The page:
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It's a core 2 duro 3.giz (E8400) with 4 gigs of ram. For now it has only hdd (10 years old too) that I hope I can update someday. Before windows 10, especially the latest version, it was not so bad but it seems to be getting slower. Some time it starts "grinding" the hd and you see either telemetry, supefetch or other system process doing "something". Sometime killing the telemetry process speed it up.

For now I'm just using another computer for dev. I guess when I will be able to change the hd it will make a difference and hopefully stabilize it. I still like that computer, it's working well.


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PostPosted: Tue Jul 24, 2018 7:42 am 
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With light use (Firefox, cc65, GIMP, an NES emulator, devkitARM, and mGBA), a Windows 10 PC with 4 GB of RAM should run fine after telemetry, update, and SuperFetch have had a chance to run. SuperFetch is supposed to read the most commonly used files into the disk cache. In fact, even on X11/Linux laptops, I have set up Xfce to run a login script in the background that runs a bunch of programs with --help (niced to maximum) so that the executable at least gets loaded into RAM.

A few things might cause the problems you're having with Windows:

  • Third-party updater contention (since Windows 2000)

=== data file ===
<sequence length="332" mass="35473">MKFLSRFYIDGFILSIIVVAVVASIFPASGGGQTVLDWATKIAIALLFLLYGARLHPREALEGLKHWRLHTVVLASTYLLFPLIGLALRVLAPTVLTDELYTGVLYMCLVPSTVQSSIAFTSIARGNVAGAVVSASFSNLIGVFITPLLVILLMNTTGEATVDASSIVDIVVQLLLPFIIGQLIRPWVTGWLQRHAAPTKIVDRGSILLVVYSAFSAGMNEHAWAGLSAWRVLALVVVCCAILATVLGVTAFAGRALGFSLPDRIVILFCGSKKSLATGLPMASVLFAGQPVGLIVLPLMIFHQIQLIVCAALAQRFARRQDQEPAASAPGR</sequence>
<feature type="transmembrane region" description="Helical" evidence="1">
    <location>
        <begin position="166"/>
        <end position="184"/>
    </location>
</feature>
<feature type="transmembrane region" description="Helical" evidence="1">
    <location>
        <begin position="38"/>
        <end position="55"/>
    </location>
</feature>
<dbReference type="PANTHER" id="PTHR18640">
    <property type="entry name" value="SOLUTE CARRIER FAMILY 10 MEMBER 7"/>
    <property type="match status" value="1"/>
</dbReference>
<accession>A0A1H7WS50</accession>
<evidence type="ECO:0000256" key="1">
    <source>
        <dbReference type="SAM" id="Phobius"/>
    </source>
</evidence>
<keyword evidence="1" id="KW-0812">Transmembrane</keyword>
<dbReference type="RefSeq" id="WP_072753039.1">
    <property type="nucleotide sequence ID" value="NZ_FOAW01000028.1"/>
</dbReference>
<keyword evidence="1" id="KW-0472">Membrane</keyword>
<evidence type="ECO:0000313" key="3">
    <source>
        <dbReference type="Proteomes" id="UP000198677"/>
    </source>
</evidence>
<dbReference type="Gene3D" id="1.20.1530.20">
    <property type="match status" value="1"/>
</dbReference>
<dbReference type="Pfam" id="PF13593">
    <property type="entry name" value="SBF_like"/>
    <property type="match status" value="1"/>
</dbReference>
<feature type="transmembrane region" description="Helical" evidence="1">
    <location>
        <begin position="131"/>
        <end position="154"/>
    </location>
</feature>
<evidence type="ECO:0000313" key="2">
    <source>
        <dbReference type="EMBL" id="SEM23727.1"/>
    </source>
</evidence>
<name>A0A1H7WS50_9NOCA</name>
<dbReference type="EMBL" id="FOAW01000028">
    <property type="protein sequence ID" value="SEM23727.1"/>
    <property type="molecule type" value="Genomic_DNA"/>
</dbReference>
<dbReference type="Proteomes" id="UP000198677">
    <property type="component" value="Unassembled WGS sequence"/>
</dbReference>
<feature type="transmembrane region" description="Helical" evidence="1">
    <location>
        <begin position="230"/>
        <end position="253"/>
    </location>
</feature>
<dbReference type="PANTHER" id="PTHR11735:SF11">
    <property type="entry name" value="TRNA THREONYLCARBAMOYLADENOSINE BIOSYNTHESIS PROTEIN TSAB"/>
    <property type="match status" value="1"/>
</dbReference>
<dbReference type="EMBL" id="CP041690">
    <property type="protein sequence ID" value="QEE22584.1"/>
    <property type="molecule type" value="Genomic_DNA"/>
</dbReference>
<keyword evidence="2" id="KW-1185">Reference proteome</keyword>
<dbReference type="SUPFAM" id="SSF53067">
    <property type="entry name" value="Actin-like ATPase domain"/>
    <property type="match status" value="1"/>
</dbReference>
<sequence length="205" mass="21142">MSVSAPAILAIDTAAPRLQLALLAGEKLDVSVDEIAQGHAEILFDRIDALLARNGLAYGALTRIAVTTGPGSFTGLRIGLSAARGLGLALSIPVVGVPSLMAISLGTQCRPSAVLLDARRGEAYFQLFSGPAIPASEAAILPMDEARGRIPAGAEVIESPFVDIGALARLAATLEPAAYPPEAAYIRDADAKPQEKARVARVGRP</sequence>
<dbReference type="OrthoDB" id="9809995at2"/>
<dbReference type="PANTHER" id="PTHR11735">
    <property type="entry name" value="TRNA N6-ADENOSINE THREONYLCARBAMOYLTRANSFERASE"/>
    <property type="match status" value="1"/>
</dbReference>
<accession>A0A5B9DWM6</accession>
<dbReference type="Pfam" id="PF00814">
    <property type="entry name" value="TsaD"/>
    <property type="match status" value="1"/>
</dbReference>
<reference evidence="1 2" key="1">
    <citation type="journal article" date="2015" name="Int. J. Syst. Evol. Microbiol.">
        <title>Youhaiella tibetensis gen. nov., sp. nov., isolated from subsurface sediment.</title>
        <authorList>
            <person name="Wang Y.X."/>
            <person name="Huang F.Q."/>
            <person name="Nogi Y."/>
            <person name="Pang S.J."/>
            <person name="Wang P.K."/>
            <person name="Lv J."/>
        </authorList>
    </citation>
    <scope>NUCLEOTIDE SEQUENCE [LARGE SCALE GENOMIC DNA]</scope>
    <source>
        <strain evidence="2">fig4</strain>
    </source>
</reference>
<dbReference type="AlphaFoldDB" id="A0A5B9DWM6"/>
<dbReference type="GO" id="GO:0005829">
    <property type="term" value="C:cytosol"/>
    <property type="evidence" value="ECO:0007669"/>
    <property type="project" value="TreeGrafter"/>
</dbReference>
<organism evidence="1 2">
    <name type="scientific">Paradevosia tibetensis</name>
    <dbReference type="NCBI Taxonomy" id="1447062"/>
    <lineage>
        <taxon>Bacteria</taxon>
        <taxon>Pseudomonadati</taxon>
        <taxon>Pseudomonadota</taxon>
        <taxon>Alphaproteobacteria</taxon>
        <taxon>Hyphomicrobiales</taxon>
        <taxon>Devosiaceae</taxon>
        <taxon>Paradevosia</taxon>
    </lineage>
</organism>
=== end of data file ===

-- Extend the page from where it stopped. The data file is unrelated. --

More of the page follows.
Some third-party applications schedule a task every time the user logs in to connect to the Internet and check for released updates in the background. A lot of these running at once can cause a conventional HDD, with its low input and output operations per second (IOPS), to fall behind. The same problem comes with services to interact with third-party peripherals, such as an iPod media player or a Fitbit fitness watch, whose control sits in the taskbar's notification area (called the "tray" by some).
  • New PC growing pains (since introduction of SuperFetch in Windows Vista)
    SuperFetch doesn't know what you regularly use until you've used your computer for a week. In addition, there tend to be a lot more updates on a freshly installed PC or for the preinstalled Windows on a new PC. And because many updates depend on another update having been applied and the computer having been restarted, getting a Windows PC fully up to date needs multiple restarts. Indexing all text documents on your HDD for full-text search is also not without cost, but at least the contention for this ends once Windows Search has completed its index in the background.
  • Live tiles contention (since introduction of live tiles in Windows 8)
    When you first log in, the PC's RAM is empty, and SuperFetch starts filling it with cacheable items. But animated "live tiles" on the Start menu have to share the HDD's seeking with SuperFetch and update.

So if you can't increase the IOPS by migrating Windows to an SSD, and you can't decrease the overall I/O load by switching from Windows to X11/Linux, you'll want to do three things:
  1. Uninstall unused applications, especially those with live tiles on the Start menu.
  2. Use your computer for a week or two so that SuperFetch knows what to fetch and what not to fetch.
  3. After you log in, go do something else until the HDD settles.